Senate Judiciary Committee Chairman Patrick Leahy (D-VT) recently came to agreement with Committee Ranking Republican Jeff Sessions (R-AL) on changes to the Patent Reform Act of 2009 (S. 515), winning Senator Sessions’ support for passage and making it extremely likely that patent reform will happen this year, and likely very soon. An individual involved in the ongoing patent reform debate on Capitol Hill tells me that the Leahy-Sessions language would substitute for the Committee-passed language, and then be considered by the Senate as a whole. This is an important procedural step toward passing patent reform, and could mean that patent reform will be passed by the full Senate any day now. Leahy’s procedural move is called a “hot line”, in which Senate Majority Leader Harry Reid (D-NV) will ask all Senate offices for unanimous consent to proceed to the bill, substitute the new language, and consider it passed.
A “hotline” is the term used for a request to Senators to agree to allow a bill or resolution to be considered approved by the Senate without debate. A measure that is “hotlined” is recorded in the Congressional Record as a being agreed to by unanimous consent. Some hotlines can include amendments but limit debate and discussion and do not require individual votes on the amendment or the underlying bill. If an office has an objection to the bill being hotlined, they are asked to call the leader’s office and state that they would like to object to the bill being passed by unanimous consent. Thus, instead of requiring explicit unanimous consent to pass a bill, the hotline process really only requires a lack of dissent. The process of notifying the leader’s office of such dissent is informally referred to as a “hold.” In some Senate offices, the request for unanimous consent may never even reach Senators, and the decision to allow a bill to be approved without debate is determined by staff. Staff may also place a hold on a bill without the knowledge of a Senator. See Holds and Hotlines: How a Single Senator Can Block Consideration of a Bill and the Senate Passes Bills Without Votes.
In a letter dated April 20, 2010, addressed to both Senator Leahy and Senator Sessions, Commerce Secretary Gary Locke explained that President Obama strongly supports patent reform efforts and would like to see the bill brought to the floor of the Senate and passed this year. Locke’s letter states:
As expressed in my letter to you of October 5, 2009, the Obama Administration strongly supports your efforts to achieve such reforms and is committed to working with members of both houses of Congress to bring these efforts to fruition as you seek to bring a bill to the Senate floor. Regardless of any issues that remain under discussion, there is a consensus that a strong patent system, including an appropriately funded and well-functioning United States Patent and Trademark Office (USPTO), fosters innovation that drives economic growth and creates jobs.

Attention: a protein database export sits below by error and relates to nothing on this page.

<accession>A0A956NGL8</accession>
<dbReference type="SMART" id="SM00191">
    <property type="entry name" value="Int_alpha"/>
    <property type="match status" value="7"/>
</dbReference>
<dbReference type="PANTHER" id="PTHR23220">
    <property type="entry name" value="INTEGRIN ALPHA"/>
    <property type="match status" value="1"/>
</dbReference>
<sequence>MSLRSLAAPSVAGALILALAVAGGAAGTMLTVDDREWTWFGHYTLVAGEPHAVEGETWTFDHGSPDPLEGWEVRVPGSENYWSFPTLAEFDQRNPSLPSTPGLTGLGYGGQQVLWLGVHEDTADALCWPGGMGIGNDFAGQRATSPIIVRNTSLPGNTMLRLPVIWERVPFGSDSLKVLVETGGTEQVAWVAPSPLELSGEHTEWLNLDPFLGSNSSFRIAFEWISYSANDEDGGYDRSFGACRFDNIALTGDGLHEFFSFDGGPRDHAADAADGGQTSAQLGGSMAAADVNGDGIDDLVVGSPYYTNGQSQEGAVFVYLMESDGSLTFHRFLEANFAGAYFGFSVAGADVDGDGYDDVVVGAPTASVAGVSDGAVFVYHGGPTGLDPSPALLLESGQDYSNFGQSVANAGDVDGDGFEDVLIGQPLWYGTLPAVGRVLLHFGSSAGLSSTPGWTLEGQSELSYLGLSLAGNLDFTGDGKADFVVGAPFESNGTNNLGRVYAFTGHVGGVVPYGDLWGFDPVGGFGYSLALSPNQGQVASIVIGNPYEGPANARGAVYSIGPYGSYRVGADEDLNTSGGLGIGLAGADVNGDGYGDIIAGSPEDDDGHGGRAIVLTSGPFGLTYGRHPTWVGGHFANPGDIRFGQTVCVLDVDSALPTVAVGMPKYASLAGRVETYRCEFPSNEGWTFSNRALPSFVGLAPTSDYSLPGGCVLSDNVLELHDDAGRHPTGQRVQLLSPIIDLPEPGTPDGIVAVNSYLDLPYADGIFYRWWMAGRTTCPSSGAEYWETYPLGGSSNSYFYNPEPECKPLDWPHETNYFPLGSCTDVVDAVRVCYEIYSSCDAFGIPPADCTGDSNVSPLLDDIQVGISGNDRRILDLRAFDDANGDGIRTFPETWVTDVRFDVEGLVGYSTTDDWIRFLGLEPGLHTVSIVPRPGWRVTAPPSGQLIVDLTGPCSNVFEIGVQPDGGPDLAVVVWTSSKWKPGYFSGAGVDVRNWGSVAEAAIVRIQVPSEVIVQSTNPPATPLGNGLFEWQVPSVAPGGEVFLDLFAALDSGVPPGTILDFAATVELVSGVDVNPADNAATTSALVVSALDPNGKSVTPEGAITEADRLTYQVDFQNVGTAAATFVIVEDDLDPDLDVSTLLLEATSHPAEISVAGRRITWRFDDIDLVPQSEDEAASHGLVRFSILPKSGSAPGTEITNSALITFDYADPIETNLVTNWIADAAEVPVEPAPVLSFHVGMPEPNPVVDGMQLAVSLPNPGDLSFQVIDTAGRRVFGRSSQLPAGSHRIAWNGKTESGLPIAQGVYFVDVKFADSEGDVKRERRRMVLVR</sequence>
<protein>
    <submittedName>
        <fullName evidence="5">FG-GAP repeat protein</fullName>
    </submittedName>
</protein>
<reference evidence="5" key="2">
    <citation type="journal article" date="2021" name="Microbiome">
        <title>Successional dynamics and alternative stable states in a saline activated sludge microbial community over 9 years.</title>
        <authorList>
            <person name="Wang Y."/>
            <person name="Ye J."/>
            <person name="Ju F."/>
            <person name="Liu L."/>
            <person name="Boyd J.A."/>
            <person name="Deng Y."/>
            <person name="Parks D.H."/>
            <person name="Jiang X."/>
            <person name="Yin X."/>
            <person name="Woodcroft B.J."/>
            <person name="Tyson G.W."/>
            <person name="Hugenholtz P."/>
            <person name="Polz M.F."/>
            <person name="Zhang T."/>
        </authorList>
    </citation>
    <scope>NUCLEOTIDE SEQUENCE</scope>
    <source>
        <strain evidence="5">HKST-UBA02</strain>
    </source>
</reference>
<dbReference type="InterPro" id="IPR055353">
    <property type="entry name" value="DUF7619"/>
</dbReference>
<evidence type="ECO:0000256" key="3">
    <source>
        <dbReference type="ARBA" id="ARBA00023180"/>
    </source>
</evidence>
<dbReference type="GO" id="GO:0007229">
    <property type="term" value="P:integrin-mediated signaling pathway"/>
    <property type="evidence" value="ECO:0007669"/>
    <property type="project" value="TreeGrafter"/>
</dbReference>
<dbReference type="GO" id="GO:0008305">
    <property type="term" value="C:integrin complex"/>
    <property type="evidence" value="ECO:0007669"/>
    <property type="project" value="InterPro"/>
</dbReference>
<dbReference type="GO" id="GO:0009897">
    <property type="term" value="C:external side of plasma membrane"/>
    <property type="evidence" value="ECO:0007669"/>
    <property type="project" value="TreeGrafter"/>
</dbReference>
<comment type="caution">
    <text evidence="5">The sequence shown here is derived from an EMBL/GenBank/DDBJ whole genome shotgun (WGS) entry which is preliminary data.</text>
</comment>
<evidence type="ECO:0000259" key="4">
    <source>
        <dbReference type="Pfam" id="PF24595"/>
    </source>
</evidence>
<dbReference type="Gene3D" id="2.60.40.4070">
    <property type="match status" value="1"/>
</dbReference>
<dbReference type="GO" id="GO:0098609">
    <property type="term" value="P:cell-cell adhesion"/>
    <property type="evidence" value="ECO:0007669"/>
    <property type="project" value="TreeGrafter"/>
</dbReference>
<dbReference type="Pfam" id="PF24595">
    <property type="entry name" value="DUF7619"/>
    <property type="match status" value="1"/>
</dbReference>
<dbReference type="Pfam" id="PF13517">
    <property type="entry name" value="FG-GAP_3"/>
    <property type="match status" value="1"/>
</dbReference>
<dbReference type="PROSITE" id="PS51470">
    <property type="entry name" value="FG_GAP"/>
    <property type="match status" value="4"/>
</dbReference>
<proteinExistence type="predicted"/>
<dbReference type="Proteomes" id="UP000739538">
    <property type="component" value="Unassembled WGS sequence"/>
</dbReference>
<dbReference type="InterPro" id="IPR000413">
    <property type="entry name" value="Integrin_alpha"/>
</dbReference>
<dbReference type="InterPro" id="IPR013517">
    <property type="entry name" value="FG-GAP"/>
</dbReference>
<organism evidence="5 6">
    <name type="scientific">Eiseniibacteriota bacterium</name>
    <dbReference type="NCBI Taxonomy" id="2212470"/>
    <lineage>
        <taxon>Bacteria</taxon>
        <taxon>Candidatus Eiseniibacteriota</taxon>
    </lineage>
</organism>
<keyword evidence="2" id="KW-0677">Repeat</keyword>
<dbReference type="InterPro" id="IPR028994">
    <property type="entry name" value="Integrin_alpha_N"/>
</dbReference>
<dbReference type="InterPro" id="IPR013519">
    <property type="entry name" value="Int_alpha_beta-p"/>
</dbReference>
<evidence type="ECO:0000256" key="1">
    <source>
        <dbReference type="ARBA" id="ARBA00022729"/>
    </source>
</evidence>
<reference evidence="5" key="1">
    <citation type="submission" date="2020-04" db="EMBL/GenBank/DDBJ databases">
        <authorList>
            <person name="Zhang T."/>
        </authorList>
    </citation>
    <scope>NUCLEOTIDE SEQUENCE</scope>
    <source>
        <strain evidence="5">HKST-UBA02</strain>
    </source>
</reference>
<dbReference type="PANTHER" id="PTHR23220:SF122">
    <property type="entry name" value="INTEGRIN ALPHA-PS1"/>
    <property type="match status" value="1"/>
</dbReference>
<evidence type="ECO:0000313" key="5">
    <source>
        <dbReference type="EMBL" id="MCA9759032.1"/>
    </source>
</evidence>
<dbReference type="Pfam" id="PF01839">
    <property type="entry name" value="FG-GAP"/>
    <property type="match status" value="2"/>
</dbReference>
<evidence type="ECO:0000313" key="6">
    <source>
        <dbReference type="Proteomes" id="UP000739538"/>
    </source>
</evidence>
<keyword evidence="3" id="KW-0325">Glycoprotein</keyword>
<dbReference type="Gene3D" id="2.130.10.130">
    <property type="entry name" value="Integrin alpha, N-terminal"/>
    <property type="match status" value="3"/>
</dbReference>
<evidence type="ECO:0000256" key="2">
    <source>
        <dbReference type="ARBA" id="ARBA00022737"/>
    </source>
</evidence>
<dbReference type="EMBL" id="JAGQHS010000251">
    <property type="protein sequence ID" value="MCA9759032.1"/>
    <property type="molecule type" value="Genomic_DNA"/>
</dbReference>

After then going briefly through several of the key provisions of S. 515, Secretary Locke concludes:
The Administration is eager to see patent reform enacted this congressional session. To this end, we would be pleased to work with you and members of the House and Senate to arrive at a final bill for passage.
The National Journal reported last week that Senator Leahy is seeking floor time for consideration of S. 515, and hopes that it will be taken up by the full Senate prior to Memorial Day. The National Journal report mentions a number of other priorities facing the Senate, so the fact that Leahy is now seeking to have patent reform hotlined suggests that he may not have been able to obtain any time for the Senate to take up patent reform this year and the only chance of passing it would be to have it done through a unanimous consent procedure and without any debate.
A bill is hotlined at the discretion of the Majority Leader in consultation with the Minority Leader. The aforementioned source on Capitol Hill explained to me that the hotline request has already gone out to Democrat Senators, and a similar request is expected sometime this week to be sent from Republican Minority Leader Mitch McConnell (R-KY) to Republican Senators. So stay tuned. We could have passage of patent reform in the Senate in very quick order.